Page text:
Mar 19, 2015
The current leaders of the nation of Iran, vs. the people of Iran. Which one should our nation be supporting?
JERUSALEM—A group of Iranian dissidents and political prisoners have lashed out at the Obama administration, lambasting its ongoing diplomacy with Iran, according to two open letters sent to the White House in recent days … In each letter, the dissidents—most of whom are currently political prisoners in Iran—criticize the White House for ignoring the issues of human rights and democracy in Iran as they push to finalize a deal with a regime that the dissidents says is murderous and untrustworthy … Iranian reformers and those seeking a change in the country’s leadership say they do not view the agreement as representing the plurality of Iranians.
from the first letter – an open letter to Obama sent by 21 Iranian political prisoners:
“Any deal in which the real representatives of Iranian people are not present and human rights are ignored, is basically a deal between President Obama and Khamenei’s agents, and Iranian people will not consider it to be legal.”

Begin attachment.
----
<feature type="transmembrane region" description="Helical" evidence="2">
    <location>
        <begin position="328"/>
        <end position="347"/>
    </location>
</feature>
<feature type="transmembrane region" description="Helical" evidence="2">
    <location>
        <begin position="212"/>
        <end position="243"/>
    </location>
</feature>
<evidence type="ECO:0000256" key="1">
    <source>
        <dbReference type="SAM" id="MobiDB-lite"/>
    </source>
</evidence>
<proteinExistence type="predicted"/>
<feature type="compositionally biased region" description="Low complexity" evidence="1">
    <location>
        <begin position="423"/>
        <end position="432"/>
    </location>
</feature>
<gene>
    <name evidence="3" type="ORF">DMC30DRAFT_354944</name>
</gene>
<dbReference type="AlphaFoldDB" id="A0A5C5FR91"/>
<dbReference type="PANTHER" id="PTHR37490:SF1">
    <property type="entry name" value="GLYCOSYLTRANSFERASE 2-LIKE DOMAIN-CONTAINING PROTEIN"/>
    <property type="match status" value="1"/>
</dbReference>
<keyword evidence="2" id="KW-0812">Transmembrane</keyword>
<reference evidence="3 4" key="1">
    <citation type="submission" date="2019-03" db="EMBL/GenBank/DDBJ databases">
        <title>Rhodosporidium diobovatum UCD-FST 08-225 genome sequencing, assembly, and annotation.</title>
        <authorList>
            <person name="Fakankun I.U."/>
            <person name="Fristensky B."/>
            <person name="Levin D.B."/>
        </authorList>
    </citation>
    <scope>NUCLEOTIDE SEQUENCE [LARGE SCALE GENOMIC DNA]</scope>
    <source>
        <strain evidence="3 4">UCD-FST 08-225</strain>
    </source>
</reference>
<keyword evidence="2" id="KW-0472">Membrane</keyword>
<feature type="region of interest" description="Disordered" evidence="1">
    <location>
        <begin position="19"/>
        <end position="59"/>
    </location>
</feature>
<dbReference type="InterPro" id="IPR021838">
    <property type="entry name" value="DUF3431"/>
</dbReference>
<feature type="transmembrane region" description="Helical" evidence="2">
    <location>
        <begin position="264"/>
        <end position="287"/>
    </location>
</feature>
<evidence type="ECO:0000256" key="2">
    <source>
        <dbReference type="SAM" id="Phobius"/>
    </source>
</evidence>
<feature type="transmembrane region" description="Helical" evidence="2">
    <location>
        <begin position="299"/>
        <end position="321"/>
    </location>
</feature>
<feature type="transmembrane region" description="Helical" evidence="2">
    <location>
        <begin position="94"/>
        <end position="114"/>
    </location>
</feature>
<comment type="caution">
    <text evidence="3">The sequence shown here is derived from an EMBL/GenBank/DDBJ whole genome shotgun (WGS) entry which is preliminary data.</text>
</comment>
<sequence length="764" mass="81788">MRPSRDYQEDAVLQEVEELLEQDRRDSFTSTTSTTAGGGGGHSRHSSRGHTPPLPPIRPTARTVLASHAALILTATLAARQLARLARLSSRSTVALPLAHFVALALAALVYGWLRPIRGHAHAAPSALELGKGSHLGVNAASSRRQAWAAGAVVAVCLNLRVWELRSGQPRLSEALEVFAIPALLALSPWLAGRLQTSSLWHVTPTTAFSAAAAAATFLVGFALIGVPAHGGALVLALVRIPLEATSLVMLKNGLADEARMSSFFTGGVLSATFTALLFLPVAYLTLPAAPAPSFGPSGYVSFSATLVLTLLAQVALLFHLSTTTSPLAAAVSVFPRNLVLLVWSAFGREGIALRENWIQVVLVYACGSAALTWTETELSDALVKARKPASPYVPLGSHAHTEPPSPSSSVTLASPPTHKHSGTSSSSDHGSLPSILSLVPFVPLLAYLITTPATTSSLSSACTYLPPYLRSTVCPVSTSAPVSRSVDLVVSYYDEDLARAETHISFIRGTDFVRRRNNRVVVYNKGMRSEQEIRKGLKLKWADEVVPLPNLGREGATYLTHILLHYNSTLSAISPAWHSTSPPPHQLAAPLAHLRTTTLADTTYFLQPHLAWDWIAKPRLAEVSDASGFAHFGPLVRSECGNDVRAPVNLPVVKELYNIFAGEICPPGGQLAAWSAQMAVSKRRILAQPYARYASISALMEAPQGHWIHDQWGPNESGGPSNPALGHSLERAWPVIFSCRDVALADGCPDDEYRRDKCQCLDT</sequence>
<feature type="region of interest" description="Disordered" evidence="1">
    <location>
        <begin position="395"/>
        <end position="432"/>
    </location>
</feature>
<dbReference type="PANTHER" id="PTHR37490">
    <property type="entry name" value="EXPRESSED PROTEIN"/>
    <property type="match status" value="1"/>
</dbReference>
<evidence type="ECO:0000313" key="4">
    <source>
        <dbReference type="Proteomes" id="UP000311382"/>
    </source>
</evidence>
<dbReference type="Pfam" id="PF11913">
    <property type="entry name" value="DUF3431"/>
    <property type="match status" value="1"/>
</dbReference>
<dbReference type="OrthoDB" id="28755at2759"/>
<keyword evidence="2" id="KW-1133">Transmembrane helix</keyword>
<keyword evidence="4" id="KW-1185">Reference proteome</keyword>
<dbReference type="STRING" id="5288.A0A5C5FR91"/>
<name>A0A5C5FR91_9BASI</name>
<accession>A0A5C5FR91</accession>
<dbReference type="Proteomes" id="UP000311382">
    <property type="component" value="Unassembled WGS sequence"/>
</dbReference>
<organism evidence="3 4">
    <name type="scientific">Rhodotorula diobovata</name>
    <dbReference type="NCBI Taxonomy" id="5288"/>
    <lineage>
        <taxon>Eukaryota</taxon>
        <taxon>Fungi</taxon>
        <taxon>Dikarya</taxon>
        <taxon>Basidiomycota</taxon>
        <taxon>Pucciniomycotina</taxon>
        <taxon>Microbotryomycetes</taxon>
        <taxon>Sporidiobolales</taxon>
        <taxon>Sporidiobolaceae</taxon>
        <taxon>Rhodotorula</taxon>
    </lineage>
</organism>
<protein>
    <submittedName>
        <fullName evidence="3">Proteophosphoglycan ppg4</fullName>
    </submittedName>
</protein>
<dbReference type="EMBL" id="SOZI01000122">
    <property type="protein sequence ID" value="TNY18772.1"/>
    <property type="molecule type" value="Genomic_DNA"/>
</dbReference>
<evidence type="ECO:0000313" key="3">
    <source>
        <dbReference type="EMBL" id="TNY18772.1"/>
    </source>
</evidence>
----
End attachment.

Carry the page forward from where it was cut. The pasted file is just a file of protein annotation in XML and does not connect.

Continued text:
“During President Obama’s negotiations for a profitable deal with the non-democratic Regime of Iran, the number of people executed increases everyday; freedoms of speech, religion, women, and journalists are restricted more and more, and civil, labor, and political associations are suppressed heavily.”
“In this chaos, Iranian people, human rights, and basic civil rights are absent without any representation.”
from the second letter – to the Obama administration from Iranian political prisoner Heshmatollah Tabarzadi: (full text available here)
“When the people of Iran asked you to support them against the tyranny of the Shia clerics over five years ago you, the president of the most powerful country on earth, were secretly writing letters to the dictator of Iran,” he writes in the letter, which was smuggled out of Iran by human rights activists and provided to the Foundation for Democracy in Iran, an advocacy group.
freebeacon.com | The Washington Free Beacon | by Adam Kredo